Managing = Money

Proper Planning Prevents Poor Performance

It’s easy to point out holes but it is harder to repair.  Why not properly manage to start with?

The process is fairly direct:  Define goals, metrics, participant(s), risks and facilitate transparency.

The challenge: feed is a farmers major expense, eliminating feed loss is impossible and it involves deal with animate (people and animals) and inanimate (feed, bags, bins) participants. Add financial and time constraints and feed management often becomes perplexing and is ignored. Instead, focus is placed closer to the an end product, such as milk or animals.


Accurate measuring brings focused management, improved operations and cost savings. Focused

Measure and Manage Success

management will enable actual vs. planned evaluations, greater time management, improved feed quality and quantity, employee empowerment and operational opportunities. The results are decreased shrink, increased profits, and happier people and animals.

When producers, harvesters, transporters, storage experts and farm employees work together to mitigate loss, significant results may be met.  Well planned feed management program + well trained participants is the secret.

Where To Start

There are many ares on the feed supply chain to look to start your feed management.   The main areas are the field, transport, storage and feeding.  Focus should start with  on farm items and work. The areas, in order of importance are:

  1. Storage (use scales, proper density, covering, equipment readiness, location preparation)
  2. Handling (employee education, proper equipment, extraction)
  3. Mixing  (procedures, sequence, feed locations,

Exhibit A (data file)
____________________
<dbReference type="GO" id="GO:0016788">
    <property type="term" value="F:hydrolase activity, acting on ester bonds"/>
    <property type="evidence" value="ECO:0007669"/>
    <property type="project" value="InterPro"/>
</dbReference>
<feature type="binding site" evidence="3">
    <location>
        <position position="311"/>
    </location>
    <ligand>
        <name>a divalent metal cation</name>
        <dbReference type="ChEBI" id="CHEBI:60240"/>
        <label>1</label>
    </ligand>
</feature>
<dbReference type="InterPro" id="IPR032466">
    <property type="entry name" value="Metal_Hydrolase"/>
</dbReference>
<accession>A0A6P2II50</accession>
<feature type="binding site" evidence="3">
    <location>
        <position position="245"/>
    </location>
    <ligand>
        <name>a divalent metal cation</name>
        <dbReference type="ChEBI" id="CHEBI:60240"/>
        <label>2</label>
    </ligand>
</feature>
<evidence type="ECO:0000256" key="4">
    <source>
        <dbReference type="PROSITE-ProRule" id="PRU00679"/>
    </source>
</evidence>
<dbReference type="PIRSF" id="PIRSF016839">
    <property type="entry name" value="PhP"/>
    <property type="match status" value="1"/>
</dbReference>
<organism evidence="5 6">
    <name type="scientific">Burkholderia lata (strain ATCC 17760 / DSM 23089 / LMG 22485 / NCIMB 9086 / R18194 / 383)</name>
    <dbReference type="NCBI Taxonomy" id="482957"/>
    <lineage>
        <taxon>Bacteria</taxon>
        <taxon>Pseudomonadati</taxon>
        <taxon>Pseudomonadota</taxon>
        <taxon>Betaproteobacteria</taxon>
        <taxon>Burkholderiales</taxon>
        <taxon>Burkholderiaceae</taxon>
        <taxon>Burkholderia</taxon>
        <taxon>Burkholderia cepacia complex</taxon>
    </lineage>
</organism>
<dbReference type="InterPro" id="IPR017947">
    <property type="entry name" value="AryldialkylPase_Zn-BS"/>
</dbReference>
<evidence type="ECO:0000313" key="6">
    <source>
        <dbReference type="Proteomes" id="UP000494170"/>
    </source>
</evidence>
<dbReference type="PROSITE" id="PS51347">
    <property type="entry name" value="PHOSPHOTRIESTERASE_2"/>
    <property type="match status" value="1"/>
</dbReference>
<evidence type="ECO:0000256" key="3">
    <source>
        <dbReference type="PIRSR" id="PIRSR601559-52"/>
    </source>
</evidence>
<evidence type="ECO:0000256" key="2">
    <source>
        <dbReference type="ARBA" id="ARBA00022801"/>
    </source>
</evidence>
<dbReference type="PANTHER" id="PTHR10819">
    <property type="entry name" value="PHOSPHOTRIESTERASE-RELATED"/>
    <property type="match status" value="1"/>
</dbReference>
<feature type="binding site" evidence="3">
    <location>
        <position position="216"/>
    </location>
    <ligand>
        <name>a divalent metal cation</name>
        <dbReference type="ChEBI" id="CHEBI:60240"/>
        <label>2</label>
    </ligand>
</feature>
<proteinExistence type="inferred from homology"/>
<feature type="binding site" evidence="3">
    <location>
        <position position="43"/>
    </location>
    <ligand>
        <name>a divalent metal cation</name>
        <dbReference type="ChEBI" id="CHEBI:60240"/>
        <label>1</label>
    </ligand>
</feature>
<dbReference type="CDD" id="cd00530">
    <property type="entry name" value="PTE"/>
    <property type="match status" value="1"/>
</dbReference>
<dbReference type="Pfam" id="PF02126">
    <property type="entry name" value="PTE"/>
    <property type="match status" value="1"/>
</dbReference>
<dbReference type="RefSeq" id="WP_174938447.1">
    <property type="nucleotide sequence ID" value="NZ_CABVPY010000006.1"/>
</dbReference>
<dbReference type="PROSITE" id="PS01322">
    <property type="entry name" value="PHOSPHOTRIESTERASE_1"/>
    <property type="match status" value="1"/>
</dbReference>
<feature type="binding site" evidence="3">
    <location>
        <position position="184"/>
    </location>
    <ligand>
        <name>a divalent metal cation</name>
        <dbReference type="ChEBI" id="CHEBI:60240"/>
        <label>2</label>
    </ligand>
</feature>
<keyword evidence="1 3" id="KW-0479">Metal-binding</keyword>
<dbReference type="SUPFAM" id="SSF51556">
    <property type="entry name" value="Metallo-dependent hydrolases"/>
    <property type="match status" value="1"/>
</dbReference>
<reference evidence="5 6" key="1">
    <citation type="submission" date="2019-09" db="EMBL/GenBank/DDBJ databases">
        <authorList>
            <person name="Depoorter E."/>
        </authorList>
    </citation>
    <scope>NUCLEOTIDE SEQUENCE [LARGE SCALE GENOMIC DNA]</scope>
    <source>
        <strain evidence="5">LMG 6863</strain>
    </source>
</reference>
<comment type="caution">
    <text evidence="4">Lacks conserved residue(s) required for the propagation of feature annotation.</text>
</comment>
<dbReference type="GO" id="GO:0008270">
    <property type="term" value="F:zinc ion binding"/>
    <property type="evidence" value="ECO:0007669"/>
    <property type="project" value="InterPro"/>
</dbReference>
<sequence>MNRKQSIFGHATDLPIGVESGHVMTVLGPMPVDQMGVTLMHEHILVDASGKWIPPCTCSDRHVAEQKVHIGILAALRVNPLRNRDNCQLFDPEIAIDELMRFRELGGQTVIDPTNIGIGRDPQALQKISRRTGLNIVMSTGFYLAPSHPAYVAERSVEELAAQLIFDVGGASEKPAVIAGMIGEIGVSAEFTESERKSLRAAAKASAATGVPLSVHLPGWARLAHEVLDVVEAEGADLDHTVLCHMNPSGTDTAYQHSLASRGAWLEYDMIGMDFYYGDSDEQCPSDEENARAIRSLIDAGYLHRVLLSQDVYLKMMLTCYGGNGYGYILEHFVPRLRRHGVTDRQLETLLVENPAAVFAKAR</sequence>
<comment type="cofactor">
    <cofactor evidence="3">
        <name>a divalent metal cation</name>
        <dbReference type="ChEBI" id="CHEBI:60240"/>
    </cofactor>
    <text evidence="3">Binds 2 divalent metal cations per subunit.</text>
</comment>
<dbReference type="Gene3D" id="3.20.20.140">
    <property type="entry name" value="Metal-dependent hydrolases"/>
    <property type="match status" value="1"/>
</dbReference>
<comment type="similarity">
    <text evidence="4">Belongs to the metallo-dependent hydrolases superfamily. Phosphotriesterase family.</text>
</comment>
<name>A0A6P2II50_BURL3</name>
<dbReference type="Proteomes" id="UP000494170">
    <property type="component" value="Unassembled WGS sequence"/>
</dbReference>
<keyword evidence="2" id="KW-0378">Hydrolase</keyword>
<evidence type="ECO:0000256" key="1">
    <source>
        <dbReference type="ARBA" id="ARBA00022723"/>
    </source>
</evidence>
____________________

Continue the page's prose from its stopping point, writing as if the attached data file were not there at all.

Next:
4. Feeding / Bunk (bunk cleanliness, animal access, feed placement, weather, animals/rodents)

These areas are generally on the farm and under direct management control.  The areas are generally sequential.  Establishing process, protocols and metrics is entirely possible. Measuring and management is essential.


Define the risk areas:

Shrink:  a farm with 1,000 head, a feeding cost of $7 per day with 10% shrink equals to $700 per day or over $21,000 per month and over $250,000 per year.

Production:  Feed can easily impact an animals weight gain, milk production and strength.  Using a

ROI  plus is possible

1,000 head this production cost can have 5-10% with costs ranging between $300,000 and $1 million yearly based upon animal and production goals.

Health:  Animal health and management will increase due to poor feed having an estimated costs between $120,000 and $190,000 per year

ROI should be defined and on most farms, feed shrink is an excellent place to start with 3-5% change possible.  The largest ROI is normally accomplished by procedures and employee management improvement.  Therefore, spending $9,000-$15,000 developing define goals, metrics, training participant(s) and facilitating transparency would be a neutral ROI.  However, a compound effect is almost always seen.  Production will increase and animal health expenses decrease, making the management improvement ROI positive.  Awareness, transparency and trust developed will continue and show even futher shrink reduction, production increase and health improvement.  If management continues engagement and building into employees.

IF accurate measurements are not completed, ROI will not be able to be calculated.

The Future

Now that there is improved feed storage, handling, mixing and feeding there will be less feed necessary and therefore less cost.  Management should then look to the future.  Plan and work with producers, field workers, harvesting and transportation entities.  We see farmers are able to plant fewer acres, purchase less, sell excess feed, reduce debt, eliminate or reduce exposure, decrease staffing needs and more.

THORFeed partners with farmers and their staff resulting in improved operations and reduced costs, simplified and transformed farming operations.